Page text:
Adopting Courage - A Mother's Hope a Boy's Resilience

December 21, 2015

by Jeana Robbins for The Talon

It has been eight years since the publication of her book, “Saving Levi” hit shelves, but the emotional attachments MSJC student Lisa Misraje holds for the story of the small orphan boy, critically burned and desperately in need of an advocate transcends any literary title. The story of “Saving Levi” is the story of Lisa’s time in China, where she spent eight and a half years working in orphanages, advocating for orphan prevention, and raising a family of six children. Although she now lives in Menifee, California, the Business major dreams of the work she is capable of doing once she obtains her Masters in Non-Profit Organization. As Lisa’s book ramps up to become a full feature movie, the entrepreneur, advocate, and mother took some time to introduce the Talon to her rambunctious family, including her charismatic son Levi and the family’s goofy Old English Sheep Dog, Bogie.

How long were you in China and why?

Eight and a half years! I went to China thinking I would be back to my life in the U.S. in about four months, but I didn’t come back for eight and a half years. It became my home. When we first went there we were part of the team for the Philip Hayden Foundation, Shepherd’s Field Children’s Village. There were only 12 babies at that time as it was a small struggling orphanage. We came along side to help the owners grow it into one of the most beautiful orphanages in all of China. Now they take care of about 100 babies. They have visitors come from all over the world. There is even a hotel on the land, and a medical facility!

Who is Levi?

Levi is just one of my six children. To the rest of the kids, he is no different than anyone else. He has such a heart and is extremely compassionate. But he is all boy and gets in trouble like you can’t believe. Levi is sneaky and he is funny. He is the most thankful child for anything; he’s just a happy boy.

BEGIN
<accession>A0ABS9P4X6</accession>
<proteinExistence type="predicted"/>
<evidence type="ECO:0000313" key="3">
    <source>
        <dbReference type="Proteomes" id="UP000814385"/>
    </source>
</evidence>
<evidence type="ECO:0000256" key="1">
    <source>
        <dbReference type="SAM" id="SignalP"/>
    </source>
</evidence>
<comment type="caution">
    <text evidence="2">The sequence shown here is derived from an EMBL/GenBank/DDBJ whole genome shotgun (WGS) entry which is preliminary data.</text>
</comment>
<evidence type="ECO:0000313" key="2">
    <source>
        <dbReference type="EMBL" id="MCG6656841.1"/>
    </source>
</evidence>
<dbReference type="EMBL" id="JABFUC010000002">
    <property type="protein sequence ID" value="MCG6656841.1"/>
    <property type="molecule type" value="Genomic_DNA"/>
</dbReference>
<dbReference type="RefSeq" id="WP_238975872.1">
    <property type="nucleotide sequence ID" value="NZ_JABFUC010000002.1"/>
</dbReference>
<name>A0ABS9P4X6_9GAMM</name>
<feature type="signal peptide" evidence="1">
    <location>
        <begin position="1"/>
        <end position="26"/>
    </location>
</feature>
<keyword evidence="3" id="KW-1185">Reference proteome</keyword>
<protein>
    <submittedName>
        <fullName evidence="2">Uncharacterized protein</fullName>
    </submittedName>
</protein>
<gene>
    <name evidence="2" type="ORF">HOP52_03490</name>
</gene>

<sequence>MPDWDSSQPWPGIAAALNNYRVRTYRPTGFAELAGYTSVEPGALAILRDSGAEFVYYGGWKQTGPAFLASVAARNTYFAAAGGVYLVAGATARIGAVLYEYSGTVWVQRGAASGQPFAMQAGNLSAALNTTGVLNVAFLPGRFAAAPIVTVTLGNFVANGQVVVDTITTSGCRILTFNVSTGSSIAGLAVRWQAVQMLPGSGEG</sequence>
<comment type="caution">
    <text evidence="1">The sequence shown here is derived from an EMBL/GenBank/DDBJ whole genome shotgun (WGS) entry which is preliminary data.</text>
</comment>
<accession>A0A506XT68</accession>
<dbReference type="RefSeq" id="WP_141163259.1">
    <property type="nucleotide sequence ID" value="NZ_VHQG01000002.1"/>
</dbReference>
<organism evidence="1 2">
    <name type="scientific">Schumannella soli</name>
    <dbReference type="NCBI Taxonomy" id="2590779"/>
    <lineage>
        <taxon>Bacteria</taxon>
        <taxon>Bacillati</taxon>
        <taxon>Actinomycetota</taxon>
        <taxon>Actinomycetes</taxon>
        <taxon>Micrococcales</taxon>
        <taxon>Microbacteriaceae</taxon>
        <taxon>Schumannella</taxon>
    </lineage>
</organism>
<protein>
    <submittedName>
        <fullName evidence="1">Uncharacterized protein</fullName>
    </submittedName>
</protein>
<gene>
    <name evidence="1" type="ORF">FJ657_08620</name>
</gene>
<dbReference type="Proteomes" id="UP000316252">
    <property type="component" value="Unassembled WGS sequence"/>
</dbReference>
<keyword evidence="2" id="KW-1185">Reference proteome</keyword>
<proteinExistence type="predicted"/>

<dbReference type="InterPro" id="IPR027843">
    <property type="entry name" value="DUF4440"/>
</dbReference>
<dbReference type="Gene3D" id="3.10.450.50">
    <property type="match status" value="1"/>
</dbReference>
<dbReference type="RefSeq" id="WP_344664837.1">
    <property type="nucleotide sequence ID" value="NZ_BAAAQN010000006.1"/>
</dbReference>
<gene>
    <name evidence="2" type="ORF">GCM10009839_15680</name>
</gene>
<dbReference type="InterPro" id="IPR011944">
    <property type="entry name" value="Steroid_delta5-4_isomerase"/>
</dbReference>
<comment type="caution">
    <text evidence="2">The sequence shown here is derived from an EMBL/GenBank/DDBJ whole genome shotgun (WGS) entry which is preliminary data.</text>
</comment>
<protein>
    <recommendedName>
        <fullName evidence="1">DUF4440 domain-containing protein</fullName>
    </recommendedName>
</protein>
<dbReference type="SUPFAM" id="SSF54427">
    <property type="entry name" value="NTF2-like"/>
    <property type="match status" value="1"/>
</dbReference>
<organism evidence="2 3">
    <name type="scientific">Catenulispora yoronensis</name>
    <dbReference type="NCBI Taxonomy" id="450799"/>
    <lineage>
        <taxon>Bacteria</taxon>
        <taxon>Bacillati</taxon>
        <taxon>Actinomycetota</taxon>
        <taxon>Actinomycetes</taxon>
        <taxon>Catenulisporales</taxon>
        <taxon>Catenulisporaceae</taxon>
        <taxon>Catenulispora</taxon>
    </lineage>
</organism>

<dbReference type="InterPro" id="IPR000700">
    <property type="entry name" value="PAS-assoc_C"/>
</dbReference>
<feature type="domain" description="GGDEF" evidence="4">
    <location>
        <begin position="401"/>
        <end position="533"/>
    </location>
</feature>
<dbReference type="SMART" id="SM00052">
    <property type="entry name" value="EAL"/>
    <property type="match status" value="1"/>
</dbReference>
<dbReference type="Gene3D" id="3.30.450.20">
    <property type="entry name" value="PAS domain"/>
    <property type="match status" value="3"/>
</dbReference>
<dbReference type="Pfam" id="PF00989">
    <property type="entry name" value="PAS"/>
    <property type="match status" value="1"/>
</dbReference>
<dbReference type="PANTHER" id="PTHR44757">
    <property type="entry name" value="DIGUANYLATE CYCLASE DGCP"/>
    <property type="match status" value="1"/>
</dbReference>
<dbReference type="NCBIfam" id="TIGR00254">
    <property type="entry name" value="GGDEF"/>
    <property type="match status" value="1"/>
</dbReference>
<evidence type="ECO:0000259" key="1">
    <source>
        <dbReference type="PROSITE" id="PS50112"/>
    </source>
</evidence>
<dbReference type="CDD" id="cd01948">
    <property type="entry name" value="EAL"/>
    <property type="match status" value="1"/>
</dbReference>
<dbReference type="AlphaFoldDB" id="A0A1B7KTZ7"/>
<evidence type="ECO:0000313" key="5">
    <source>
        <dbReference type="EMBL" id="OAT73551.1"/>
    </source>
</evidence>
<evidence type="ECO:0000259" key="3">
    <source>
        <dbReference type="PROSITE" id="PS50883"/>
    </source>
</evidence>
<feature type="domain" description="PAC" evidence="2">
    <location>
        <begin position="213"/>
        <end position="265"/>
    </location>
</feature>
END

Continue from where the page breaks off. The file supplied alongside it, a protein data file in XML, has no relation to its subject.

How did you save Levi?

In March of 2002, I walked into this small little farm hospital, and off in the corner was this little baby covered in white lotion. There was absolutely nobody there to take care of him. It grabbed my heart as it would have grabbed anyone’s heart. I thought that if this little boy was going to die, he would not die alone. And my mantra was “the best of the best.” If there was a better burn hospital, a better doctor, surgeon, anything, we were going to get there. He was set up for anybody to just fall in love. I didn’t expect him to live.

What has China taught you about yourself as an individual?

China taught me that failure really is the best teacher. Landing in China I made so many mistakes and failures. It was those moments where I learned and grew the most. Also, before I landed in China I had this fear of death. Returning from China I realized that if I died today it was okay because I had already lived my dream life.

What has China taught you about yourself as a mother?

As a mother, China taught me to be flexible and live in the moments. My children are my treasures and each moment with them is a gift. Landing in China really relieved me of a lot of the cultural pressures; fears and competitions moms have here in the U.S. We were too busy saving lives to focus on those things.

Finally, how has your time in China impacted your future?

In China people value and respect foreigners with an education. They work hard and sacrifice much to get a degree. After returning to the U.S. as a single mother of six, I realized that certain doors were closed for me without having my degree.

I hope to be able to finish my degree and either start another non-profit or work for one. I am no spring chicken and time is not on my side. One of my professors here heard me say that, and her response was awesome. She said, “Lisa, you are going to be 53 with or without a degree, so why not be 53 with a degree.” My secret wish is that I will be able to get my masters and maybe even a PhD.

MSJC is a great school and I am so thankful for my professors, financial aid and staff here at MSJC. I really do not think I could have landed in a better piece of space than this. My returning to college has been a very good thing for my children, and I pray they will each go for their dreams at any age, no matter their limitations.

Q&A with Levi

What was it like coming to live in America?

It’s Fun! I get to play sports like basketball.

Was the adjustment hard?

Kind of and then kind of not. It was crazy being in a whole new place that I had never lived in.

I’ve heard that you read the book recently for the first time; did you learn anything you didn’t expect?

No, not really, I knew most things. I didn’t know there were so many people involved with helping me when I was a baby. It makes me feel special.

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Lisa Misraje is pictured with Levi (center) and four of her other children.